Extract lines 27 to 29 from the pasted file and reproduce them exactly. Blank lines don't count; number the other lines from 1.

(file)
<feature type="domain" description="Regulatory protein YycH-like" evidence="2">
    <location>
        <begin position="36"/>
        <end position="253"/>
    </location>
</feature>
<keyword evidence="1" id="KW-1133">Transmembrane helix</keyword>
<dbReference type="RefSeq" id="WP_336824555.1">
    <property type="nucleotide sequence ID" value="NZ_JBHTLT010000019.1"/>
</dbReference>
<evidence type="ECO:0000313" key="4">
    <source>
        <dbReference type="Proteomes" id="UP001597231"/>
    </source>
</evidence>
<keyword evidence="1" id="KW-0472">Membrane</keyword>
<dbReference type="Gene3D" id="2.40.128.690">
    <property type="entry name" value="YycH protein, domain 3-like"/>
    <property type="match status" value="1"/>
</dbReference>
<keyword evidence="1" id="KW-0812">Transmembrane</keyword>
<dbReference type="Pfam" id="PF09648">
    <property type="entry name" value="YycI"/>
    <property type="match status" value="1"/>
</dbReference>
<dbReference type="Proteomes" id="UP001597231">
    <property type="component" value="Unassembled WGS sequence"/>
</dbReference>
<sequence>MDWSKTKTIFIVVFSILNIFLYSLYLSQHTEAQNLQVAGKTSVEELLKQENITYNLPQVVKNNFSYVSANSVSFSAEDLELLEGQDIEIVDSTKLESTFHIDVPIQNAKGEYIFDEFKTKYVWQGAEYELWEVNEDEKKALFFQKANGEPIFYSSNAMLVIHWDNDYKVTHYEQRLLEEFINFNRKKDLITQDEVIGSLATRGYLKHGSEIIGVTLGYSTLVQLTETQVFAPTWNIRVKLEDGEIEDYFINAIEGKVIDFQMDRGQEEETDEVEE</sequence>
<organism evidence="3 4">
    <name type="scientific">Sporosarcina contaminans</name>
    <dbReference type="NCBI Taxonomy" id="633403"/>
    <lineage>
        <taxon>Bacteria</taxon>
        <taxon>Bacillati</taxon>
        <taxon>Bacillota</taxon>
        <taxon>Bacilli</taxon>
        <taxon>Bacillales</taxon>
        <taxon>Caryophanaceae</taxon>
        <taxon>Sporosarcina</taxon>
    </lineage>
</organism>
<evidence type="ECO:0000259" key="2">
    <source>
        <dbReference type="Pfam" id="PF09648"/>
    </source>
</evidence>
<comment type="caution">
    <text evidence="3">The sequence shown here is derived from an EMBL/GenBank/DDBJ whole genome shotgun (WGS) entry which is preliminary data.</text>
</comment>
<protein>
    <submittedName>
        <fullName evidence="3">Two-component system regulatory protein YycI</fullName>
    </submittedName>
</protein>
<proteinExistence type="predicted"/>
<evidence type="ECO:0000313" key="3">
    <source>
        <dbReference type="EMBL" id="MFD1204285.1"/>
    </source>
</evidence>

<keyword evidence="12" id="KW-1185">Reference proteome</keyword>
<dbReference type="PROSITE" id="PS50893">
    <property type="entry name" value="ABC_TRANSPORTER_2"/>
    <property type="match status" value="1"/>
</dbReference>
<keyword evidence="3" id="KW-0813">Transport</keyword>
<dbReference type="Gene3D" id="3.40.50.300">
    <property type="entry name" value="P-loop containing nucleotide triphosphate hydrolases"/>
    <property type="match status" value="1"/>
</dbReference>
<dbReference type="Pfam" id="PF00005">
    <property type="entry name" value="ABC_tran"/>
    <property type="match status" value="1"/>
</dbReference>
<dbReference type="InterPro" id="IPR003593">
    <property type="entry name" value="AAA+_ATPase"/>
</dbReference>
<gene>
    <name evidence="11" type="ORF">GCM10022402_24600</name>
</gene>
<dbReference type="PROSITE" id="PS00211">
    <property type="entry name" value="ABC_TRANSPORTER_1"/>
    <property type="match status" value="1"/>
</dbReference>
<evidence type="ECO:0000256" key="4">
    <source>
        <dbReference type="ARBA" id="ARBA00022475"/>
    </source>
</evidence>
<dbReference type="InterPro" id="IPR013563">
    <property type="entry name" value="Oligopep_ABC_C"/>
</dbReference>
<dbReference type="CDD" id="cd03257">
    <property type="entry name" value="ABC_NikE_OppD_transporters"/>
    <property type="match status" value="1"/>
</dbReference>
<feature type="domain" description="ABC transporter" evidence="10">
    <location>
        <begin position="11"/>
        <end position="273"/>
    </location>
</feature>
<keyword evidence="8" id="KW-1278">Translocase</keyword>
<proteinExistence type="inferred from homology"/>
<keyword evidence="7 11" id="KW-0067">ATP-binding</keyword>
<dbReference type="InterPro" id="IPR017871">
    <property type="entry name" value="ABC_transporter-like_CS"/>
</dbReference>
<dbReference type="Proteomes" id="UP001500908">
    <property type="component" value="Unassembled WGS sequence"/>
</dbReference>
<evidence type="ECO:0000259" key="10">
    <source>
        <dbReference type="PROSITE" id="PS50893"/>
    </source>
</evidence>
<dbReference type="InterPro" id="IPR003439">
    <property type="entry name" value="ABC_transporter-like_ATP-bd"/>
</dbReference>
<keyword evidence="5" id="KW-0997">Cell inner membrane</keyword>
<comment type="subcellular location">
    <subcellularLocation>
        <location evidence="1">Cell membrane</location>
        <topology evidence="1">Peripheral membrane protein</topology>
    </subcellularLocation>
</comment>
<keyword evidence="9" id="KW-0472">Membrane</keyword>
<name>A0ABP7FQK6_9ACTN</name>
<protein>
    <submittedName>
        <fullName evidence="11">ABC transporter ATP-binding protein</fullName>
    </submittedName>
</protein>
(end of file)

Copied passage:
    <property type="component" value="Unassembled WGS sequence"/>
</dbReference>
<sequence>MDWSKTKTIFIVVFSILNIFLYSLYLSQHTEAQNLQVAGKTSVEELLKQENITYNLPQVVKNNFSYVSANSVSFSAEDLELLEGQDIEIVDSTKLESTFHIDVPIQNAKGEYIFDEFKTKYVWQGAEYELWEVNEDEKKALFFQKANGEPIFYSSNAMLVIHWDNDYKVTHYEQRLLEEFINFNRKKDLITQDEVIGSLATRGYLKHGSEIIGVTLGYSTLVQLTETQVFAPTWNIRVKLEDGEIEDYFINAIEGKVIDFQMDRGQEEETDEVEE</sequence>